ISLAMABAD: An international printmakers’ show titled “10 A Collab,” featuring ten active printmakers from six countries is ongoing at Nomad Art Gallery.
The exhibition displays works of Iram Wani, Sameera Khan, Vibhuti Sharma, Elise Searson, Sarah Hopkins, Tracey Moberly, David Jones, Lovesh Sharma, Rodrigo Rosas and Sidra Ali, and opened on Monday.
It features unique works, as print shows are a rare phenomenon in the city.
Gallery director Nageen Hyat said this particular exhibition can be called a perfect coordination and blend of aesthetics with harmonised tango of nourishment for soul. It is an ideal platform to reflect inner and outer reflections of lives of artists through thought-provoking imagery, she shared.
“Sometimes even technology is used along with traditional printmaking techniques in order to result in layers of fine, skillfully juxtaposed images challenging old mindsets and archival thinking process,” she said.
She further told The Express Tribune that the work featured in the show was very varied as it explored a wide array of themes and topics.
Hyat particularly credited Wani, a local printmaker from Islamabad, whose dedication helped in hosting the show. The artist said her soul forever belongs to Kashmir. “This is precisely the reason why influence of Kashmir is very evident in my work. I juxtapose my symbols with poetry of two mystics to form accounts of ascension of soul and mind, from false to true self. Sometimes the journey may seem rather difficult and challenging but once it is comprehended, it becomes the simplest and most pure form of understanding,” she said.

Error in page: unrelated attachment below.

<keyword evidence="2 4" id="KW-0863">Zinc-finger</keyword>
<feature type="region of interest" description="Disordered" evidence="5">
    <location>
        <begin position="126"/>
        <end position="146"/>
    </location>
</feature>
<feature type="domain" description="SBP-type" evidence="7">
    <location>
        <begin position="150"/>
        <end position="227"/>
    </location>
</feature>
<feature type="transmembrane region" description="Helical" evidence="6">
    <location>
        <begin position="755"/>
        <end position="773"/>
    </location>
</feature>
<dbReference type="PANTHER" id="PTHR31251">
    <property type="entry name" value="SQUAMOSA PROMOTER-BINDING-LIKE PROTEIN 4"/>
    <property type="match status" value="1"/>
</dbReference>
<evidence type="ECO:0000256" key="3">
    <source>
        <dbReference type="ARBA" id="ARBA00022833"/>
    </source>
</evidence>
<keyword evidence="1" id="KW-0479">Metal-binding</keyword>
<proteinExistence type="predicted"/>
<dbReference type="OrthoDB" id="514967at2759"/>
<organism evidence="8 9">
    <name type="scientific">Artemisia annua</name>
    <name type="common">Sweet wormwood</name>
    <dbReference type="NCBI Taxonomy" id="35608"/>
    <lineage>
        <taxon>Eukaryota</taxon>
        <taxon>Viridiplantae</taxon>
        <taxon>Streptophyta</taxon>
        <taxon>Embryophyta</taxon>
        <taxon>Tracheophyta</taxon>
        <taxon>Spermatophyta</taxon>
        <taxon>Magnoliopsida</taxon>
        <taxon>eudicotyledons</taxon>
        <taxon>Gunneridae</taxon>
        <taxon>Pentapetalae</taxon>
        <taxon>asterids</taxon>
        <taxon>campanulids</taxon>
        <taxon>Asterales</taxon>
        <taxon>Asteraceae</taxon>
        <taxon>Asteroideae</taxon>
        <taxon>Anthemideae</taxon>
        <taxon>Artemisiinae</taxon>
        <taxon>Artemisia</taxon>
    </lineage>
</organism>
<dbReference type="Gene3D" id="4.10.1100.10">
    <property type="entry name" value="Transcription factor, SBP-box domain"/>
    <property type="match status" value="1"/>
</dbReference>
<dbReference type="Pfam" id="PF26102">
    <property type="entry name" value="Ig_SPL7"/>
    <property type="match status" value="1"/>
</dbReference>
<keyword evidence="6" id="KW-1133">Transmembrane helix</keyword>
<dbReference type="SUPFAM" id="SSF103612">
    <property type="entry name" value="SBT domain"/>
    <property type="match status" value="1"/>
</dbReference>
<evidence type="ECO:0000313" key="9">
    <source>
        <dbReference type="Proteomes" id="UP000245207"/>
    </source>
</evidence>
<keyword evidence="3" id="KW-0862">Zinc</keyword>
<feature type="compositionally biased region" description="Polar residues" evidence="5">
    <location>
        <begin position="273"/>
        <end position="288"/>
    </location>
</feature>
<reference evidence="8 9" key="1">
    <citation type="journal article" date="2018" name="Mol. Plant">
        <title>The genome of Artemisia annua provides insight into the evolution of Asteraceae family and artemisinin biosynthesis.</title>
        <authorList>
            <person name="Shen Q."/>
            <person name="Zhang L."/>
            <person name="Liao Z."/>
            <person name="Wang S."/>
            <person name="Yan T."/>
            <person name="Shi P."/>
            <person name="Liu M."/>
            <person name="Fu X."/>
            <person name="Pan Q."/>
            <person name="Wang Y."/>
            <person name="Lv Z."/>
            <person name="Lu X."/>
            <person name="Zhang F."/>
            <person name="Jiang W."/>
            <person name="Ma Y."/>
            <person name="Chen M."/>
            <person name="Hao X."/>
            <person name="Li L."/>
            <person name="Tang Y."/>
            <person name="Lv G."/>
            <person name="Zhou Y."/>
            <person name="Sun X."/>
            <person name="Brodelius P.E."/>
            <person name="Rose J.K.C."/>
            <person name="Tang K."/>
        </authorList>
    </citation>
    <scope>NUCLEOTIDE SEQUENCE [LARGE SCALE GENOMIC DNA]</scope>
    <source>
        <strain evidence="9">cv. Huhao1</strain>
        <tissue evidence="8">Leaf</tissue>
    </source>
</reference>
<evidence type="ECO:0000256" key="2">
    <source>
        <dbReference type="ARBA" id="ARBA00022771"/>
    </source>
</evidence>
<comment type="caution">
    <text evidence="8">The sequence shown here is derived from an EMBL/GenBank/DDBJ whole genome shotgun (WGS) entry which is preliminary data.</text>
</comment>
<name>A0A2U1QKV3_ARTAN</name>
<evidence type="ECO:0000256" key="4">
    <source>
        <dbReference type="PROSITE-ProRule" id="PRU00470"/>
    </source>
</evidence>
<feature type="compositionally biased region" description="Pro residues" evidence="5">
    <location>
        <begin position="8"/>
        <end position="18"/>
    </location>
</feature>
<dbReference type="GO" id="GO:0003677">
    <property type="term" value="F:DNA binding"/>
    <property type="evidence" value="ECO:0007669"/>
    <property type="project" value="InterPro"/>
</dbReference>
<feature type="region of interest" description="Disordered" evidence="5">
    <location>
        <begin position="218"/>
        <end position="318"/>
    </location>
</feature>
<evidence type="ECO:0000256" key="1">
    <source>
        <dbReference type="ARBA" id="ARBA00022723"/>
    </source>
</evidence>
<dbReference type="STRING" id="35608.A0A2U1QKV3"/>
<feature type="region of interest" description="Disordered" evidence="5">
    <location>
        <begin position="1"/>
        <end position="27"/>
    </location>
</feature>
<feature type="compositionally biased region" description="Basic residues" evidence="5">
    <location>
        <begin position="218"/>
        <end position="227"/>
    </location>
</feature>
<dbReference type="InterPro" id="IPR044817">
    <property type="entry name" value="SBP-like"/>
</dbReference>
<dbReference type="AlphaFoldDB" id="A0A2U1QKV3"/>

The work of Sharma attempted to create awareness. She addressed not only the ‘comfort’ that we have associated with big brands, but also the persuasive ‘male gaze’ in advertising, where female body is used as an attraction for ‘pleasure’ of an absent male spectator.
Quite different from other printmakers, Searson’s work related to a series of images, made on a trip to Poland in 2013. According to the artist, the images represent distance between then and now, by reflecting on how memory distorts and reinvents lived experiences, as we keep visions locked away in mind.
Khan’s work, displayed among international artists, showcases beauty and ethnic colours of northern Pakistan. Her work uses vibrant colours, and she mentioned that she was constantly exploring new ways of representing ideas by transforming geometrical shapes, lines and textures into striking images of everyday beauty of cityscapes.
Hopkins stressed on structures and buildings to showcase urban environment with an emphasis on architectural shape and pattern. “Defying the perception of ugliness, my work reveals a warmth for city living and industrial landscape. Using experimental processes, hand-cut paper stencils and blocks of colour, I create screen prints which celebrate locations generally considered unsightly,” stated the artist.
Ali’s work revolved around self-healing and self-therapy. “I believe it is important to preserve both a healthy heart and mind that results in a positive influence on social life and surroundings,” she said.
Sharma whose work showed human figures and other creatures in their gesticulations and departments gave the impression of characters of a dramatic enactment, set in a rather narrative mode. This is precisely what makes the work different from the rest.
The exhibition continues till September 26.
“What makes it special is that the reflection of personal experiences and memories of artists is visible. The work explores women and power, self-therapy and healing, essence of depth of soul with worldly experiences, consumerism, personal narratives, identity and pain of separation along with various social issues,” said Hyat.
Published in The Express Tribune, September 16th, 2015.